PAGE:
Rajevac, Ghana Inert in Yet Another Poor Start

A lot would be said, in the next few days, about how this is just what Ghana tend to look like at the start of a major tournament: lethargic, almost inert, before exploding into a more formidable force in subsequent games.

But that only makes sense when, even in the dreariness of such slow motion, rays of hope filter through. 

Against Morocco on Monday, in the Black Stars’ Group C opener at the 2021 Africa Cup of Nations (AFCON), you’d have had to squint very hard to pick up any signs hinting at better days ahead.


True, this edition of  the AFCON hasn’t yet caught fire. The enthusiasm of Sunday’s opening ceremony powered the first half of the opening game, between Cameroon and Burkina Faso, before draining after recess.

Ethiopia’s match with Cape Verde, later that evening, wasn’t ever going to be the best advert for the African game, and few were surprised that it stayed true to that billing. Senegal, on Day 2, huffed and puffed against a resilient Zimbabwe defence and had a last-gasp penalty to thank for their win. 

But it was the clash between Morocco and Ghana — two African powerhouses, each without AFCON glory for four decades and counting — that many expected to get the party going.


The fireworks still didn’t arrive, however, but Morocco acquitted themselves well. Eating up over 60% of possession, and shooting more than twice as much as their opponents, Vahid Halilhodzic’s side showed a greater intent to claim the spoils.

It was the Black Stars who failed to fulfil their side of the bargain.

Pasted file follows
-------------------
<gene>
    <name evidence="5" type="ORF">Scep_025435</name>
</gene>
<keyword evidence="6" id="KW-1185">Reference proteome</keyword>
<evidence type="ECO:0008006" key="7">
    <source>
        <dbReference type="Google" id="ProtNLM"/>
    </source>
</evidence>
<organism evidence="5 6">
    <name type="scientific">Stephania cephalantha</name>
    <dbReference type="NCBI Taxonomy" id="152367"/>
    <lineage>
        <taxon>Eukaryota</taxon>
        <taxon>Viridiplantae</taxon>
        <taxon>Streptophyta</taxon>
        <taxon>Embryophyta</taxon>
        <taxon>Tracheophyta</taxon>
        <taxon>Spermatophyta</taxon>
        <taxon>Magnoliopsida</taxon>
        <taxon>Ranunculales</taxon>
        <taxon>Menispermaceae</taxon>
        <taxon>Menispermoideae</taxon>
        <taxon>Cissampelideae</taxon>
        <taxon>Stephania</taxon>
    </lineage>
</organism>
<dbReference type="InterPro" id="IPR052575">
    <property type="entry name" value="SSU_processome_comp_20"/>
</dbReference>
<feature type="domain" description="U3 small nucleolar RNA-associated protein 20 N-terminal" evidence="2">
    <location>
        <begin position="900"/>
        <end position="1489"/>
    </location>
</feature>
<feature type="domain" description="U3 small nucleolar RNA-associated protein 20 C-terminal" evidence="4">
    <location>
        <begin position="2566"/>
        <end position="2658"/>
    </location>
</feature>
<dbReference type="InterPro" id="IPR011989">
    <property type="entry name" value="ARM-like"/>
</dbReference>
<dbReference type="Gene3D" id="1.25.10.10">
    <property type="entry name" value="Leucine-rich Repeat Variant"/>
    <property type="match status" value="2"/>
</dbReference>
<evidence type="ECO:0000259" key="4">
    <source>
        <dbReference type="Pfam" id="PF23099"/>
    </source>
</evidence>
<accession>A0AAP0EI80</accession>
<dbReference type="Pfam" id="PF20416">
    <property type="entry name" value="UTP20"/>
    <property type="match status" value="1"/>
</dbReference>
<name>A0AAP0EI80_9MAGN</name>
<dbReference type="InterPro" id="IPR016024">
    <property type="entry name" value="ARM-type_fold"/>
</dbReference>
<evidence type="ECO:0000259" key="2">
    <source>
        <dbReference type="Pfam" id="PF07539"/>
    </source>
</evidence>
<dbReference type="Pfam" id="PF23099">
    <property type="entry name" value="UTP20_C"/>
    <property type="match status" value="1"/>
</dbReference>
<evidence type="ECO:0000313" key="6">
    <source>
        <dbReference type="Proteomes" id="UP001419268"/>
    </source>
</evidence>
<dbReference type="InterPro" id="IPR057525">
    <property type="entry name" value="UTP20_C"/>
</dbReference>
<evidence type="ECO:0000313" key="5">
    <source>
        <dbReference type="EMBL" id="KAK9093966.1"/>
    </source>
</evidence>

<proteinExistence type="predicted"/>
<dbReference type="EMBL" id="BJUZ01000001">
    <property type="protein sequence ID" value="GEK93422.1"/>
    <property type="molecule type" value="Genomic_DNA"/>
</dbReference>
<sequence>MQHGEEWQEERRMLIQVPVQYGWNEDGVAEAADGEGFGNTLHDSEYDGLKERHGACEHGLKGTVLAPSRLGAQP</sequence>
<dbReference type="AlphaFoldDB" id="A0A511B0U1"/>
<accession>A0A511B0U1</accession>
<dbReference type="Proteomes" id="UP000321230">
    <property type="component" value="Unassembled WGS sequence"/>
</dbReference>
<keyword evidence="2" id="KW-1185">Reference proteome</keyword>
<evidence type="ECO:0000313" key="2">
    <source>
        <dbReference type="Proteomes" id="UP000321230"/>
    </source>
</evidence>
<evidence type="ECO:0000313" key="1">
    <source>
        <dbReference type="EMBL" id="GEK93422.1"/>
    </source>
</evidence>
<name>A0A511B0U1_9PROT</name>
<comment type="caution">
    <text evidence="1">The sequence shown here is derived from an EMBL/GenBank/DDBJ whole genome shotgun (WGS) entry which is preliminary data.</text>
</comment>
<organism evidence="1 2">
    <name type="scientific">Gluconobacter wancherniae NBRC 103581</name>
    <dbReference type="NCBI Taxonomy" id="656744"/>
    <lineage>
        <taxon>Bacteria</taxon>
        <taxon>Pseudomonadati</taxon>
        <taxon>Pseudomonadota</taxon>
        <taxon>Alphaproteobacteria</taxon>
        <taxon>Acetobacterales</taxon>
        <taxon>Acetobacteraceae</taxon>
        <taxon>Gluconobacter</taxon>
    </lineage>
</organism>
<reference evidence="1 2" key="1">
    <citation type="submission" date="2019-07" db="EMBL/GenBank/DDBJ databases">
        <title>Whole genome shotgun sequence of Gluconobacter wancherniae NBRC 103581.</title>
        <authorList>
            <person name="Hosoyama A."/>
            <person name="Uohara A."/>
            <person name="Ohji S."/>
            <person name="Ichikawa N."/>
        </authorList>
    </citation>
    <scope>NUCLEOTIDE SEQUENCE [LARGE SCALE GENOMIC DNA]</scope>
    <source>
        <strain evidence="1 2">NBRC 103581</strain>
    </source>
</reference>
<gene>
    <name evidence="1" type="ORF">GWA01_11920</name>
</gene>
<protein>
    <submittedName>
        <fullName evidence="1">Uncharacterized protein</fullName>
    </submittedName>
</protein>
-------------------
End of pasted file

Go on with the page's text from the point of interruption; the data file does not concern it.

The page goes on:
There was little surprise — and certainly no shame — in the fact that Ghana set up in a shape that suggested a reliance on the break to hurt Morocco, as a plan like that usually works just fine if you have the tools for it.

Before long, though, it became apparent — even to the untrained eye — that a shuffling of the cards would do Ghana’s cause a lot of good.


Out wide, Kamaldeen Sulemana was his daring self on the ball but highly ineffectual with it. Further ahead, Ghana lacked a proper presence. On the rare occasions when the Black Stars managed to work the ball into threatening positions upfront, forwards Andre and Jordan Ayew had dropped far too deep to avail themselves of the opportunity to finish off those moves. 

Ghana head coach Milovan Rajevac, eventually, made as many as four substitutions — but only after Sofiane Boufal had scored what would ultimately prove the winner, eight minutes from full-time, for the Atlas Lions.

Ghana coach Milovan Rajevac defends decision to make late substitution during Morocco game

Three attackers immediately came on, apparently in instant response to conceding, to overhaul Ghana’s offensive set-up — with Rajevac choosing to retain the presence of a clearly labouring, even bleeding Andre — and another, Richmond Boakye-Yiadom, was introduced in added-time as the last, desperate throw of the Serbian’s dice.

But it was — as they say — too little, too late. And it was too lousy, too, especially from the bench where Ghana obviously lost the plot. Going into the tournament, it was the strength of Ghana’s playing personnel that many observers weren’t confident about; after one game, though, it’s the capability of Ghana’s technical staff — reinforced by two new additions days before the competition kicked off, surprisingly — that is being questioned.

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The optimists would look back to 2010 and 2015, when Ghana also lost their first games, only to recover and go on to reach the final, for inspiration. A repeat of that is still on the cards, but — as on those occasions — lessons must be learned from the nature of this loss, more than just the fact of it.

Rajevac would have to lift his charges’ spirits, as well his own tactical game (or would he?), to activate those powers of recovery and spark the sort of stunning comeback he oversaw 12 years ago in Angola.

Yaw FrimpongInk & Kicks

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